The Inside Story of Eradicating a Worldwide Killer
Alfred P. Sloan Foundation Grant Recipient
Foreword by Richard Preston, author of The Demon in the Freezer and The Hot Zone
"There has been no greater medical - or humanitarian - miracle in modern times than the eradication of smallpox...Now, for the first time, we learn the inside story from D. A. Henderson, the legendary public health official who led the global effort that brought this miracle about. Smallpox - The Death of a Disease is more than a riveting account of the day-to-day struggle for international cooperation in a divided world; it also offers a winning blueprint for the great medical challenges to come."
Winner of the 2006 Pulitzer Prize in History for Polio: An American Story
"Outstanding! What a great read. D.A. Henderson pulls no punches as he tells the inside story of the global eradication of smallpox. He and his WHO team faced a formidable array of obstacles, frustrations, and outright disasters in their decade-long struggle; any one of a hundred of which could have doomed the effort to failure. Whilst the achievement was - in the end - glorious, in its day-to-day execution it was anything but.... The passion, commitment, and raw determination shine through. THIS is the heroic stuff of true public health leadership!"
DONALD S. BURKE, MD
University of Pittsburgh Medical Center, Jonas Salk Chair in Global Health
University of Pittsburgh
For more than 3000 years, hundreds of millions of people have died or been left permanently scarred or blind by the relentless, incurable disease called smallpox. In 1967, Dr. D.A. Henderson became director of a worldwide campaign to eliminate this disease from the face of the earth.
This spellbinding book is Dr. Henderson’s personal story of how he led the World Health Organization’s campaign to eradicate smallpox—the only disease in history to have been deliberately eliminated. Some have called this feat “the greatest scientific and humanitarian achievement of the past century.”
In a lively, engrossing narrative, Dr. Henderson makes it clear that the gargantuan international effort involved more than straightforward mass vaccination. He and his staff had to cope with civil wars, floods, impassable roads, and refugees as well as formidable bureaucratic and cultural obstacles, shortages of local health personnel and meager budgets. Countries across the world joined in the effort; the United States and the Soviet Union worked together through the darkest cold war days; and professionals from more than 70 nations served as WHO field staff. On October 26, 1976, the last case of smallpox occurred. The disease that annually had killed two million people or more had been vanquished–and in just over ten years.
The story did not end there. Dr. Henderson recounts in vivid detail the continuing struggle over whether to destroy the remaining virus in the two laboratories still that held it. Then came the startling discovery that the Soviet Union had been experimenting with smallpox virus as a biological weapon and producing it in large quantities. The threat of its possible use by a rogue nation or a terrorist has had to be taken seriously and Dr. Henderson has been a central figure in plans for coping with it.
New methods for mass smallpox vaccination were so successful that he sought to expand the program of smallpox immunization to include polio, measles, whooping cough, diphtheria, and tetanus vaccines. That program now reaches more than four out of five children in the world and is eradicating poliomyelitis.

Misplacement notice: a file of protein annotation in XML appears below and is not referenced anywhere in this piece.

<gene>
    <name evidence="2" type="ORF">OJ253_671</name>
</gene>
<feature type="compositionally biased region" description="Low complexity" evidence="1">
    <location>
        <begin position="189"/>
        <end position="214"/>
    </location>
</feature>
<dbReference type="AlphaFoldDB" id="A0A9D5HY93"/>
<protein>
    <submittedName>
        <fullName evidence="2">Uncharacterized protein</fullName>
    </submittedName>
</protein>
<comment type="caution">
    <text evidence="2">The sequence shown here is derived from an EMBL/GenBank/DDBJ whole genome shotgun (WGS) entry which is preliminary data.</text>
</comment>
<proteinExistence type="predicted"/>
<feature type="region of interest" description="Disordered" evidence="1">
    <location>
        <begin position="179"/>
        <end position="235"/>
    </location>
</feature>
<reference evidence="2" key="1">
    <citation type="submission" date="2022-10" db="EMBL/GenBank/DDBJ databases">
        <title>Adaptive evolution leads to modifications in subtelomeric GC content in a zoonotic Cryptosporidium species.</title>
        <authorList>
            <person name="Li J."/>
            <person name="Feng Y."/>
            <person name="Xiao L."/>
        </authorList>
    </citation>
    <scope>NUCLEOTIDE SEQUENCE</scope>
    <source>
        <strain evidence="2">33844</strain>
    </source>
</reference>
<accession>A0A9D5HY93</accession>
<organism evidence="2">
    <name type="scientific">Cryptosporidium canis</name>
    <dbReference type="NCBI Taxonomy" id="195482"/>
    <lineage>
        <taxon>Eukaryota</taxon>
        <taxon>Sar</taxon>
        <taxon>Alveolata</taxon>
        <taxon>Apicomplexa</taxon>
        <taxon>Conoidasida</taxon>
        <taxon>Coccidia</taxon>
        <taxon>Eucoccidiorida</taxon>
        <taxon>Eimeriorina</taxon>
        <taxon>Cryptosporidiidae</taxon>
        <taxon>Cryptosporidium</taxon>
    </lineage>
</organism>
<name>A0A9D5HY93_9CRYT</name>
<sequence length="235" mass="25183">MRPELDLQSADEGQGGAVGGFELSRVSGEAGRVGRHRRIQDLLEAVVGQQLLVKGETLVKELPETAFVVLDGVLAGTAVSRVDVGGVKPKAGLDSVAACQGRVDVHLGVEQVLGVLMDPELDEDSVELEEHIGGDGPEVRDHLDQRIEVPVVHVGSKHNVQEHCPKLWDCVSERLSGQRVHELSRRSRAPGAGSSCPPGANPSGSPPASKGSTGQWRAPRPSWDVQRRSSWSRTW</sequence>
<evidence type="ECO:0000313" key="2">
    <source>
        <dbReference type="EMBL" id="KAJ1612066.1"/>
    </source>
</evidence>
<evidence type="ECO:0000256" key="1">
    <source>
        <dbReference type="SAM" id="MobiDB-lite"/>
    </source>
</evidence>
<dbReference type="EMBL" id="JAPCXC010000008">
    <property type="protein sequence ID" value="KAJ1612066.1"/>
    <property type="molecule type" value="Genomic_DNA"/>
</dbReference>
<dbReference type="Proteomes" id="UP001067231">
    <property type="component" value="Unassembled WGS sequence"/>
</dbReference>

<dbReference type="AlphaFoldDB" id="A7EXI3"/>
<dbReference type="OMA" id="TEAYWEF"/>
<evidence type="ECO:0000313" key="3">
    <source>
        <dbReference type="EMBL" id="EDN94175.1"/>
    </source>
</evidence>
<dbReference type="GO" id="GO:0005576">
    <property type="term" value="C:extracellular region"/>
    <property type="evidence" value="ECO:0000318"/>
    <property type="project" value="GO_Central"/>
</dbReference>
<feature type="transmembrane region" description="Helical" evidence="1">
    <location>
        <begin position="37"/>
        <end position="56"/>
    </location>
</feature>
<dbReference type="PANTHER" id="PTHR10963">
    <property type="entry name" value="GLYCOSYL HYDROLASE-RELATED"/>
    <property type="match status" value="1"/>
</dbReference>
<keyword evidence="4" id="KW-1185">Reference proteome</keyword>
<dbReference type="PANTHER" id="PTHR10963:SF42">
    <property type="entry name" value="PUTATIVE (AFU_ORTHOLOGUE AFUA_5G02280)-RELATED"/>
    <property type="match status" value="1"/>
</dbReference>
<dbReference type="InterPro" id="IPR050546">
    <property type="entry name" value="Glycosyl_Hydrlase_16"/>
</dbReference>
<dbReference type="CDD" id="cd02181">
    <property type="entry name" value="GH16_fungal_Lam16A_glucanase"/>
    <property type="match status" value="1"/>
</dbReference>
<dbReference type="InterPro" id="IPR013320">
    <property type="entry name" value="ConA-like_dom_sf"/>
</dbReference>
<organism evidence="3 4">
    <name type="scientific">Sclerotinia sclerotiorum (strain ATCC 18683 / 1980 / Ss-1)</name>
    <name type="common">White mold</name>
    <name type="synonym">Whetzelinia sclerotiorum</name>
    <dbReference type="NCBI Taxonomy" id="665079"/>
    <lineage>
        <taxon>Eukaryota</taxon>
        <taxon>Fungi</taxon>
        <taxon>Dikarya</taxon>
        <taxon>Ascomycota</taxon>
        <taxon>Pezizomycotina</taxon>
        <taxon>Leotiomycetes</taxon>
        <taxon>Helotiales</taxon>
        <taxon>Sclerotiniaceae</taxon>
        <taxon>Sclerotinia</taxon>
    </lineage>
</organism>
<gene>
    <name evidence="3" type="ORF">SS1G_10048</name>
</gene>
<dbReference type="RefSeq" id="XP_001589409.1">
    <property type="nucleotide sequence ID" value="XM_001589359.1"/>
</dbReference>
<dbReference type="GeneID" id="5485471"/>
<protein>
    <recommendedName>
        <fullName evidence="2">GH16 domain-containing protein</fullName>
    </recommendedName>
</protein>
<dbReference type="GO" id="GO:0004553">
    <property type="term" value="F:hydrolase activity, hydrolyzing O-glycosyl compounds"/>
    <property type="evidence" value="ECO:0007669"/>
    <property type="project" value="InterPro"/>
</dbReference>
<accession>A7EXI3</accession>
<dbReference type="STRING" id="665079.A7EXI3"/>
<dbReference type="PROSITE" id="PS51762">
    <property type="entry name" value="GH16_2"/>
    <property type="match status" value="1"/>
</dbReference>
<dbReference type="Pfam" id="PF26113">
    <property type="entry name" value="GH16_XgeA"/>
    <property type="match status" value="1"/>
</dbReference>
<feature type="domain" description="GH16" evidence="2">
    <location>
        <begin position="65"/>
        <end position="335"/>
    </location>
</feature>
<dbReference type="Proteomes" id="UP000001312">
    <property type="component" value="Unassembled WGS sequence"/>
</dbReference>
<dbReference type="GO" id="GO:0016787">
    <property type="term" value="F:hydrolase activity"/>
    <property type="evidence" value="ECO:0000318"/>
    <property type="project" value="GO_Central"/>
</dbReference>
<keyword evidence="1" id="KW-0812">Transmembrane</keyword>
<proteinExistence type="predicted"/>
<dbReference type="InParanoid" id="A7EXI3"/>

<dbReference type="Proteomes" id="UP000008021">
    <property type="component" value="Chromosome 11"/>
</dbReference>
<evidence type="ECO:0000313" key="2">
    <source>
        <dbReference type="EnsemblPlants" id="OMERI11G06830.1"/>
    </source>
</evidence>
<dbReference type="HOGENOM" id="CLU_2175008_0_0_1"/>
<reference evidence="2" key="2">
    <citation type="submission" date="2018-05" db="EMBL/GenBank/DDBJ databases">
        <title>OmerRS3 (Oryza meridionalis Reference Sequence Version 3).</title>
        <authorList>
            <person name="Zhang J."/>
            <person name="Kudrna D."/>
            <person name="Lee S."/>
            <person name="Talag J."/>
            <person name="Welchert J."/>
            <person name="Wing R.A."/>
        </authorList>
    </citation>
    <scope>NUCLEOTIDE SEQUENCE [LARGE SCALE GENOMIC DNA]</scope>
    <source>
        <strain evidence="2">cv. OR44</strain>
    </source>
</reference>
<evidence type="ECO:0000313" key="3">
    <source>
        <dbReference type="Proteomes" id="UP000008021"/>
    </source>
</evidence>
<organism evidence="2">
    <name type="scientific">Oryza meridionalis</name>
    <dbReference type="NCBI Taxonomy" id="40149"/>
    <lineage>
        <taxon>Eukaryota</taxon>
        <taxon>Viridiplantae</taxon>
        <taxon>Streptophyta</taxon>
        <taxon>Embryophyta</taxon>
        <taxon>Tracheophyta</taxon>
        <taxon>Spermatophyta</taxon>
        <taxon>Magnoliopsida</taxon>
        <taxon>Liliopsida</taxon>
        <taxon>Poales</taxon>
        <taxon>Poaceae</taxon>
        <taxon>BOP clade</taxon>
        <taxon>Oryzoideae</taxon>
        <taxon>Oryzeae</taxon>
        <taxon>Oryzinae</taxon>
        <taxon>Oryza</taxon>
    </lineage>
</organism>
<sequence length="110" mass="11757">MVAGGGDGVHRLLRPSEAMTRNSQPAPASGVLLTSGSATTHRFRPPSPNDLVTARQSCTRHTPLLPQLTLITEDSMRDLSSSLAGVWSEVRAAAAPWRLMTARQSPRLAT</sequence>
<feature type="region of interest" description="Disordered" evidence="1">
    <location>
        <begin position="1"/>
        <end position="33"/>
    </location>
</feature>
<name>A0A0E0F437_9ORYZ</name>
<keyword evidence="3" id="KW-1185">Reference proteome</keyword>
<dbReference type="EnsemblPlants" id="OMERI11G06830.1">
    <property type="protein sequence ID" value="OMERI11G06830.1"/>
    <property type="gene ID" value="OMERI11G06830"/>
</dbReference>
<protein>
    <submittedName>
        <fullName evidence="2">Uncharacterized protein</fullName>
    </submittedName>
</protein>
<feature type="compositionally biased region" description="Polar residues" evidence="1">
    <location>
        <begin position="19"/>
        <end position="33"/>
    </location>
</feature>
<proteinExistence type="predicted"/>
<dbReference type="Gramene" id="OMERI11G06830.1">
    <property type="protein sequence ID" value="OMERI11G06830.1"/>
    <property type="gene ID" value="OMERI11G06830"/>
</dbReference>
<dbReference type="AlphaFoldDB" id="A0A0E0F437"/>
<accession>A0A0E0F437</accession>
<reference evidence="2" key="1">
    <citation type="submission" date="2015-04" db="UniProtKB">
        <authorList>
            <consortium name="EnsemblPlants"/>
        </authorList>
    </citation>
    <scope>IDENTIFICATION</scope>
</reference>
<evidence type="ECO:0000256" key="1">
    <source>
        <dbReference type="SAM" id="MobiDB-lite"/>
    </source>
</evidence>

This unique book is to be treasured—a personal and true story that proves that through cooperation and perseverance the most daunting of obstacles can be overcome.
MORE PRAISE FOR SMALLPOX - THE DEATH OF A DISEASE
"D.A. Henderson has laid out in detail the extraordinary story of a monumental accomplishment in epidemiologic practice and international public health diplomacy. His account is clear, comprehensive, and definitive, and comes from the most authoritative source possible. He also includes a thorough and objective consideration of two residual and vexing questions: what to do with the remaining stores of active smallpox virus, and how to approach population immunization issues around the potential use of the virus in biological attacks. The lessons from smallpox are all here, presented by the primary architect of its eradication."
JEREMIAH A. BARONDESS, MD
New York Academy of Medicine
"Thorough, balanced and well-crafted, Smallpox - The Death of a Disease is the story of one of humankind's greatest achievements. The success of the eradication campaign is a testament to the difference the global public health community can make when it truly comes together for a common purpose. Whether one speaks of HIV/AIDS or Neglected Tropical Diseases, the solution lies in allies and adversaries working as one to alleviate suffering and save lives. This is the lesson to be drawn from Dr. Henderson's excellent book."
TOMMY G. THOMPSON
Secretary of Health and Human Services (2001-2005)
Governor of Wisconsin (1987-2001)
Pages: 334 (includes color photos)
Shipping Weight: 2lbs
D. A. Henderson, MD is currently professor of medicine and public health at the University of Pittsburgh and a distinguished scholar at the Center for Biosecurity in Baltimore. He is a professor and former dean of the Johns Hopkins School of Public Health. He served as Life Sciences Adviser to President G. H. W. Bush and was the first director of the newly created Office of Public Health Emergency Preparedness in the Department of Health and Human Services. He is the recipient of the Presidential Medal of Freedom and the National Medal of Science plus many other awards. He has received the Japan Prize and has been knighted by the King of Thailand.